NFT’s, or non-fungible tokens are data assets digital in nature which serve as more technical safe zones for digital assets including logos, images, doodles, even video and audio files online can be protected. There can be various types of digital tokens.
WHERE IS THE VALUE?
In an age of interruption marketing, with everything from clothing items and houses selling for anything from 10-100 times their manufacturing price, people have determined that value exists where they say it does. End of the question.
It doesn’t matter that you cannot touch this asset, hold it in your hand, warm your house, feed your family, or even use it really… consumers (i.e. pretty much everyone) will buy something for the sole fact that they hear others want it. Whether or not it has any use to them.
This is called manufacturing consent.
It is the art of making you pay for something you 10 minutes ago didn’t even know existed, let alone wanted!
No one else could want this NFT in particular but if you make a blog post or pay some reporters to build up the craze about it you will sell it for 10X or 1000X it’s original worth, which is still of course $0…
The fact that whoever created this system designed it so that there can only be one digital asset of each kind makes them worth a lot more.
The reason the scarcity seems fake to advertisers and marketers is because anyone can recreate a digital asset. And have it serve the same purpose as the one that’s NFT protected.
I’m sure you’ve all seen those internet marketers selling you courses with limited spots even though it’s an online event. (I didn’t know zoom meetings had a covid capacity…)
So why are people paying millions for these things?!
The answer is they’re not.
Only people with millions to throw around are messing with NFT’s at this time in 2021.
And even then they are doing it for fun not for any serious work projects.
Its biggest appeal is its artificial scarcity in people seeing you own it. In other words, it’s basically everything that’s wrong with capitalism. And I don’t say that lightly, as a history and classics teacher whose seen the direct alternatives. (Communism)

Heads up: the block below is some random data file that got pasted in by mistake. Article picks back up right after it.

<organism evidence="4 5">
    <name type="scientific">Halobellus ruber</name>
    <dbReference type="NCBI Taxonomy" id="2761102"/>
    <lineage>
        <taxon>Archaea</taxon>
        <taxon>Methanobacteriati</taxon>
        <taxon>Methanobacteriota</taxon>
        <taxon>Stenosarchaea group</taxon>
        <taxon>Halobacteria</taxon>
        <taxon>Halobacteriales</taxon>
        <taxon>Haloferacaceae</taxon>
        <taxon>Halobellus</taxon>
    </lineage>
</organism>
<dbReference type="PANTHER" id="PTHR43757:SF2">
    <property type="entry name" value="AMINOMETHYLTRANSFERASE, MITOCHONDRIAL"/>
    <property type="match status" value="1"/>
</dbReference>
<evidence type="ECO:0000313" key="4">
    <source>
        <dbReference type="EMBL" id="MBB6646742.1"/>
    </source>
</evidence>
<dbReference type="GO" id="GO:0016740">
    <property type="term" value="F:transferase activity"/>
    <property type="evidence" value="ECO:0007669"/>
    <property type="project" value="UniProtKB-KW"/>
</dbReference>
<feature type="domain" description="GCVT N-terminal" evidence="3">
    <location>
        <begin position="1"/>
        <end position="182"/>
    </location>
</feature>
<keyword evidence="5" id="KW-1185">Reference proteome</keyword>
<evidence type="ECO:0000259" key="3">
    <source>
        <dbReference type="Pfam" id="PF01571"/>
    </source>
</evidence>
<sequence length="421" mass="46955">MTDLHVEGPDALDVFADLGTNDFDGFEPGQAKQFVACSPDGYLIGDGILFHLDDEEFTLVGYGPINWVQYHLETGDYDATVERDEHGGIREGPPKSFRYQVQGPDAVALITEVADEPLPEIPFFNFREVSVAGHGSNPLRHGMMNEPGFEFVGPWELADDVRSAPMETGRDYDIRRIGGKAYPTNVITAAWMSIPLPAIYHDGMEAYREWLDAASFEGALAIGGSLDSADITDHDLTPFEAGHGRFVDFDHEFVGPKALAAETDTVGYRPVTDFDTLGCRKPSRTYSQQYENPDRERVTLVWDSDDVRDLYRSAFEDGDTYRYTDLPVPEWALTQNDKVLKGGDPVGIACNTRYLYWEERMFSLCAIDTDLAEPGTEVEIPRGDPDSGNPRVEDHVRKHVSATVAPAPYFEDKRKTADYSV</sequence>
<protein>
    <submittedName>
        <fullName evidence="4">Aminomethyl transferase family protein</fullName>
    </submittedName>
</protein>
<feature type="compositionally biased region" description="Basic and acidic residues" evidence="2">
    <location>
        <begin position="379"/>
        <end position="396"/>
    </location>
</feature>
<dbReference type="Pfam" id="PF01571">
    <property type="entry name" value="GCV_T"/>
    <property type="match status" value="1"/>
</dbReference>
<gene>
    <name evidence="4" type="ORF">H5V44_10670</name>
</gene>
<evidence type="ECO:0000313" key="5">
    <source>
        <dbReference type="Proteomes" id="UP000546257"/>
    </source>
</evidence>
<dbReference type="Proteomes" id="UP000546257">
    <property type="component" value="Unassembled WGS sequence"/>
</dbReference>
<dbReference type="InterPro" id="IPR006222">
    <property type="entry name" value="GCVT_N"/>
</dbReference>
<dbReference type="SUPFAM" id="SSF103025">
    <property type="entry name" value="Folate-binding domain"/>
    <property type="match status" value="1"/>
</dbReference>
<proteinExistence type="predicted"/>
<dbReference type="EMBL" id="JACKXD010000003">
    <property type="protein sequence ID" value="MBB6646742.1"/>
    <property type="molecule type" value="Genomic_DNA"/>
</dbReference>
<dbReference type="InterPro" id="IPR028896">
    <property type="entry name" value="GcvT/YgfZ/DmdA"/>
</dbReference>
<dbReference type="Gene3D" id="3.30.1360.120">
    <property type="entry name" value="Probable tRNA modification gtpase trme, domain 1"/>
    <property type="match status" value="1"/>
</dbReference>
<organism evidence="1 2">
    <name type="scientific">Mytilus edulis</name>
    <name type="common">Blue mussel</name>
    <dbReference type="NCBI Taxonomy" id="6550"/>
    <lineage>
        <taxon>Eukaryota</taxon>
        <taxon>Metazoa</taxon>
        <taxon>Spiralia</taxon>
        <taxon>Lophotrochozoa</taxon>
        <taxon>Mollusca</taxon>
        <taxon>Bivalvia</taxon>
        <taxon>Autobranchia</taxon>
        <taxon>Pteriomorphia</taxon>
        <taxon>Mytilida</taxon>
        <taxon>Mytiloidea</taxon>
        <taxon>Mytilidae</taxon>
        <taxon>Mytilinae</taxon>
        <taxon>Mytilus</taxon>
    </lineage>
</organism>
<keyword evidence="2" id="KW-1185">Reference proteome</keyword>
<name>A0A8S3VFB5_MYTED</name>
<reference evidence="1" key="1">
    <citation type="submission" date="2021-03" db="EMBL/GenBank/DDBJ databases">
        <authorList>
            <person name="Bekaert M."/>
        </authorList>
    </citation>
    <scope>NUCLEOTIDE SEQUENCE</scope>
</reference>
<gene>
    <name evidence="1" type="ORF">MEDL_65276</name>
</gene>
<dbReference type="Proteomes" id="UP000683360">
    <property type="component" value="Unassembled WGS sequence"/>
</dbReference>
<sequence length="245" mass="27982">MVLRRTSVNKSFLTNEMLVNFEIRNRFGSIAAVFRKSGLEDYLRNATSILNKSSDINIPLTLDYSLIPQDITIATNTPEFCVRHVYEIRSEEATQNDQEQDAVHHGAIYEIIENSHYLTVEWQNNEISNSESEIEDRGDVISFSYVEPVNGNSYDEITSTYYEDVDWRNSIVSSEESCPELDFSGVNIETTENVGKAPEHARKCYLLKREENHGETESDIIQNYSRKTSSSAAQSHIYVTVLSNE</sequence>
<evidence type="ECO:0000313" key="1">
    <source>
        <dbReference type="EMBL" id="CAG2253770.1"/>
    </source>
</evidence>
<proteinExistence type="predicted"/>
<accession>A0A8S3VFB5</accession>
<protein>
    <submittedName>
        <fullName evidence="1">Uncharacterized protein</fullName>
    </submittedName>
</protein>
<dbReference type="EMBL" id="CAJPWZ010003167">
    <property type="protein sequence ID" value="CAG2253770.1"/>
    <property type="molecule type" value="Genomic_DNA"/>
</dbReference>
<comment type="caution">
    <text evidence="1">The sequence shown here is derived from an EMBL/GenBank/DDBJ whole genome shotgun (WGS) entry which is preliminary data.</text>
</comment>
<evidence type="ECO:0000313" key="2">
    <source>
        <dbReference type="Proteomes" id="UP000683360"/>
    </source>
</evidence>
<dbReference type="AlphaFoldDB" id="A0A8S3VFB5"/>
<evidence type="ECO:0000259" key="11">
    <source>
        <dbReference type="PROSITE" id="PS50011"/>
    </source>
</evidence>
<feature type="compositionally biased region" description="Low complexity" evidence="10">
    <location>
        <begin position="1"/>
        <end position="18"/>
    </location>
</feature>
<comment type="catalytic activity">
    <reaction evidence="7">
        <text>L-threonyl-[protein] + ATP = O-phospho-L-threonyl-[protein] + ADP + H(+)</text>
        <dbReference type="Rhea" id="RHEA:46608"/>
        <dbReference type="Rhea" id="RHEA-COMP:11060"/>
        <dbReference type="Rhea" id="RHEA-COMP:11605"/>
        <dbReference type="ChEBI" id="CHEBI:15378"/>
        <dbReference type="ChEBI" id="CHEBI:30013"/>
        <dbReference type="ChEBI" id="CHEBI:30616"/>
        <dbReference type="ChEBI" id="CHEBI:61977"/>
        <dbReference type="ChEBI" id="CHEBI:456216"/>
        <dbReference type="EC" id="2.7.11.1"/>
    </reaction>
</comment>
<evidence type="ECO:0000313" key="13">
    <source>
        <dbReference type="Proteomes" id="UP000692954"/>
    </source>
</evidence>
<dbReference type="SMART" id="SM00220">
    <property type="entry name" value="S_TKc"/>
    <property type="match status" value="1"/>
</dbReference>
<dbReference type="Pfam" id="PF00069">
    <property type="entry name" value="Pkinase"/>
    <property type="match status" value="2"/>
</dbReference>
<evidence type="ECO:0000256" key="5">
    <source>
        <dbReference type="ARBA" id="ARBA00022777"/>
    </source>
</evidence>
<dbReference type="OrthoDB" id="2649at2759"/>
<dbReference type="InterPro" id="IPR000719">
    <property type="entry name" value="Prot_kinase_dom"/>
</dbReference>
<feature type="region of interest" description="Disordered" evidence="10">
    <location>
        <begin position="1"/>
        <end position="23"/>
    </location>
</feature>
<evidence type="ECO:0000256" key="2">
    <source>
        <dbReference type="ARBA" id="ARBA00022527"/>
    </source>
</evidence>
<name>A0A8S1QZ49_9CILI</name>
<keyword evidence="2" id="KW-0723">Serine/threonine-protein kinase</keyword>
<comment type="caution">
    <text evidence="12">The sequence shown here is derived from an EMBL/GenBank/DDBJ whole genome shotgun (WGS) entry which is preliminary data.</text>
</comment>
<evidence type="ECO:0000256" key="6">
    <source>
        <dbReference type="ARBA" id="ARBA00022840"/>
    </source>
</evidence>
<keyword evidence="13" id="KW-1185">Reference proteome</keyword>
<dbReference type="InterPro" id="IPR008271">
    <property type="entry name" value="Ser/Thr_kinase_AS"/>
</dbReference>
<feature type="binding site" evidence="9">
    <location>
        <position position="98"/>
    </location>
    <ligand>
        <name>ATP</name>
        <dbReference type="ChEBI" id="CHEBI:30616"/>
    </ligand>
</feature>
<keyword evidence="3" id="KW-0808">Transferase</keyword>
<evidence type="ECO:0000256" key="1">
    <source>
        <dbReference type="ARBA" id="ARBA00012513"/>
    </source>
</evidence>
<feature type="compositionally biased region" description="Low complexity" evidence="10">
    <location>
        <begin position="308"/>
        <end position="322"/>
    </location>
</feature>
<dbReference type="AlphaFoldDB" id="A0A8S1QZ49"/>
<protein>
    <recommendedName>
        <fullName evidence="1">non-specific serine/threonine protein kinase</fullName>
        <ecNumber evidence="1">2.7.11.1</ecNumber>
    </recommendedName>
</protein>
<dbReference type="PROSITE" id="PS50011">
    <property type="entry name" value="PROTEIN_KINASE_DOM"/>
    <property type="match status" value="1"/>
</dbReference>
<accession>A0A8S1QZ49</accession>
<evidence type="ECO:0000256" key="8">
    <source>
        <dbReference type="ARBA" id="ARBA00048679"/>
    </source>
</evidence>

The Nyan Cat NFT (one of the first on the market) sold for 300ETH or 460k (roughly 900k USD in today’s prices.)
Similar to how cryptocurrencies were made as an alternative payment system safe from central bank manipulation, NFT’s were made as a way to protect artist’s digital works.
But that’s not what people are using it for.
HOW IT RESEMBLES PYRAMID SCHEMES
Let’s say you own an NFT of this video.. Instead of owning the video itself, you own a certificate that says you own the video. And that gets recorded on a big public list.
Now you might ask, who cares? And you would be correct. That certificate only has value if you can convince thousands or millions of other people that it does. It’s no different than when companies used to let you “name” stars after people, and they’d send you a piece of paper with the star’s coordinates and the person’s name. Except with NFT’s, you’re trying to turn around and sell that piece of paper to someone else.
Just like getting permission to sell the stars is a little far-fetched and out-there no matter who your lawyer is, NFT’s are too regulated by the people who said it was illegal to ride share without a cab license.. and then started Uber.
So invest at your own risk.